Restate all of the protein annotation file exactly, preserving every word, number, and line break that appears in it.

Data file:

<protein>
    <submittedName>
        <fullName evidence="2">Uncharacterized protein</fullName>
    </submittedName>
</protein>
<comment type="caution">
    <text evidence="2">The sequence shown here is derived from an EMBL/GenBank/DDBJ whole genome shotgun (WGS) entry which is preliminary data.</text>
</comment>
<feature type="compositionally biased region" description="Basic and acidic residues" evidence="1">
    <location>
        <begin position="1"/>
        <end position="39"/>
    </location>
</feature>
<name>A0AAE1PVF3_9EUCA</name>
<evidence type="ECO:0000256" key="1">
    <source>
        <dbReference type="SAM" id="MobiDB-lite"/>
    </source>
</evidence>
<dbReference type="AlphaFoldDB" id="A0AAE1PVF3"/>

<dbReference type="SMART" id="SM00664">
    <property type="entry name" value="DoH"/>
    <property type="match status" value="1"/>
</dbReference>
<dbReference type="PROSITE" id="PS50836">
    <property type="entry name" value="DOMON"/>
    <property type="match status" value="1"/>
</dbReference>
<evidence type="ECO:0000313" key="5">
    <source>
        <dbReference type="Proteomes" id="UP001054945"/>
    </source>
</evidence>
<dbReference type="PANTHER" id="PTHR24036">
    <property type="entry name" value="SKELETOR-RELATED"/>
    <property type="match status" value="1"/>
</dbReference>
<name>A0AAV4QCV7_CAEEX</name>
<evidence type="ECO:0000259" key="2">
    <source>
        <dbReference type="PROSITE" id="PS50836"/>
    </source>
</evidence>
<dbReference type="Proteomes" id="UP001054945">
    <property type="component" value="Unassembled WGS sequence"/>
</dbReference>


<protein>
    <submittedName>
        <fullName evidence="2">Uncharacterized protein</fullName>
    </submittedName>
</protein>
<comment type="caution">
    <text evidence="2">The sequence shown here is derived from an EMBL/GenBank/DDBJ whole genome shotgun (WGS) entry which is preliminary data.</text>
</comment>
<feature type="compositionally biased region" description="Basic and acidic residues" evidence="1">
    <location>
        <begin position="1"/>
        <end position="39"/>
    </location>
</feature>
<name>A0AAE1PVF3_9EUCA</name>
<evidence type="ECO:0000256" key="1">
    <source>
        <dbReference type="SAM" id="MobiDB-lite"/>
    </source>
</evidence>
<dbReference type="AlphaFoldDB" id="A0AAE1PVF3"/>

<dbReference type="SMART" id="SM00664">
    <property type="entry name" value="DoH"/>
    <property type="match status" value="1"/>
</dbReference>
<dbReference type="PROSITE" id="PS50836">
    <property type="entry name" value="DOMON"/>
    <property type="match status" value="1"/>
</dbReference>
<evidence type="ECO:0000313" key="5">
    <source>
        <dbReference type="Proteomes" id="UP001054945"/>
    </source>
</evidence>
<dbReference type="PANTHER" id="PTHR24036">
    <property type="entry name" value="SKELETOR-RELATED"/>
    <property type="match status" value="1"/>
</dbReference>
<name>A0AAV4QCV7_CAEEX</name>
<evidence type="ECO:0000259" key="2">
    <source>
        <dbReference type="PROSITE" id="PS50836"/>
    </source>
</evidence>
<dbReference type="Proteomes" id="UP001054945">
    <property type="component" value="Unassembled WGS sequence"/>
</dbReference>